Vestige was most recently held at Sydney’s Museum of Contemporary Art, as part of their monthly ArtBAR event, and I was told to meet her on the second-floor terrace at 9:20pm. The only thing I had to bring was an object that signified my loss, an object that I must be prepared to destroy.

The terrace was arranged like a small chapel: rows of seats were organised like pews on either side of a walkway that led to an altar draped in black. I arrived early, but there were already people beginning to crowd around.

Prior to my ceremony, Lisa held a consultation with me in a back corner. Holding a clipboard, she asked a series of questions that would help her design the most fitting ceremony for my loss: did I have any music requests? Would I like to give a speech? Did I want to also read a poem or piece that felt significant? And how did I want to destroy my object: perhaps, she suggested, I could slash and then burn it. I nodded yes.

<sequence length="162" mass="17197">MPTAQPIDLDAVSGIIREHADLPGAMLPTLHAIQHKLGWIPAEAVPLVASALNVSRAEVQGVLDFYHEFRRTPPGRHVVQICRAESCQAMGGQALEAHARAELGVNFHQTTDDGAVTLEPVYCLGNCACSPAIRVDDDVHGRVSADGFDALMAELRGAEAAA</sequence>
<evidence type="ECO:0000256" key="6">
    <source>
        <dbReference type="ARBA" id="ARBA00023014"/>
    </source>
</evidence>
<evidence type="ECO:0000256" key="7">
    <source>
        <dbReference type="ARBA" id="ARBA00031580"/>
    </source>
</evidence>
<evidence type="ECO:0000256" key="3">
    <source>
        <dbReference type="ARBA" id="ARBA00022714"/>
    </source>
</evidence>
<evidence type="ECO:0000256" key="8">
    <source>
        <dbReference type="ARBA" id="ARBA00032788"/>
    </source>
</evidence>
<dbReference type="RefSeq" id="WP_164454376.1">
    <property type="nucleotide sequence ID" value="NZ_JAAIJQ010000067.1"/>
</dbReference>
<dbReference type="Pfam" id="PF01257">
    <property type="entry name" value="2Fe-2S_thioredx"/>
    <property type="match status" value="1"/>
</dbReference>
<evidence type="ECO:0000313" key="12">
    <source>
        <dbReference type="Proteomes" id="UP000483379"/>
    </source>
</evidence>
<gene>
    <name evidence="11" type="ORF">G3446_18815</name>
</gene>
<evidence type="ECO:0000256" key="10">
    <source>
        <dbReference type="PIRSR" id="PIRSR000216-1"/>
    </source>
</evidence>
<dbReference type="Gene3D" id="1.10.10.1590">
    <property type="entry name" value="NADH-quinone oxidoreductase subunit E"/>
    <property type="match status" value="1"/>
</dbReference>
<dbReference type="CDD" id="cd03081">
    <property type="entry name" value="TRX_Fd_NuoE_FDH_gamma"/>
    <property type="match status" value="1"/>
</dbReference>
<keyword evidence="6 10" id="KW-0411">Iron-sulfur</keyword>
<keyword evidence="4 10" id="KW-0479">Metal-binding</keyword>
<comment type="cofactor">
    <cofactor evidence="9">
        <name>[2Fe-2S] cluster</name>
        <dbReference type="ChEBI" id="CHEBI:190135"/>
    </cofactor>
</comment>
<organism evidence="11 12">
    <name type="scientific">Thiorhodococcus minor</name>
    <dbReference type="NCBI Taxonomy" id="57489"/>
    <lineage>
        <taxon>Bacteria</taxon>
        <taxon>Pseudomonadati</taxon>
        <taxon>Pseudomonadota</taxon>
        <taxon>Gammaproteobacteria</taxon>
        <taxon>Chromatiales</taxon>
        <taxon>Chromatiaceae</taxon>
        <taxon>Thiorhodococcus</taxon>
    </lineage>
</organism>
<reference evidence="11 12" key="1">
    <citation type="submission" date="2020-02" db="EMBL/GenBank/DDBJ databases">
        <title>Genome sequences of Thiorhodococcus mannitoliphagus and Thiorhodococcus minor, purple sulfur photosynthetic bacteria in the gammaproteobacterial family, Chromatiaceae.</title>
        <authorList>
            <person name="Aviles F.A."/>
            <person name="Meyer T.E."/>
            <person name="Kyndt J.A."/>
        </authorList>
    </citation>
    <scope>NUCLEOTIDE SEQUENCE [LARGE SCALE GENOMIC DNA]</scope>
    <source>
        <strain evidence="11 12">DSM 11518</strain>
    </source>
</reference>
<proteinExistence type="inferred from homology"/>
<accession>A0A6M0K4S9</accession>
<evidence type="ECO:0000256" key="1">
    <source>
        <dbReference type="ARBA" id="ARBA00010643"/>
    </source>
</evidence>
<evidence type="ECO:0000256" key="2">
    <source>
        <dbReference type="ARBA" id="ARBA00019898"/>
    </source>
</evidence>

I walked ahead of Lisa down the aisle and towards the altar. We sat in silence for a few moments as we listened to my first music choice, and then we stood. She introduced herself, introduced me, and then informed the audience of what I was grieving: the loss of a relationship, but also my confidence, self-belief, and ability to self-love. These things had gone missing towards the end of that relationship, and I was both grieving their loss and celebrating their recent, hesitant, return.

Lisa handed me the microphone and I spoke briefly to the audience, introducing my object – a book – and flicking through the pages to show them the message my now ex-boyfriend had written there for me. I read a poem – a short piece by Melbourne artist and poet Frances Cannon – and then Lisa handed me a sharp knife, with which I was to cut the book to ribbons before we placed it on a small barbecue.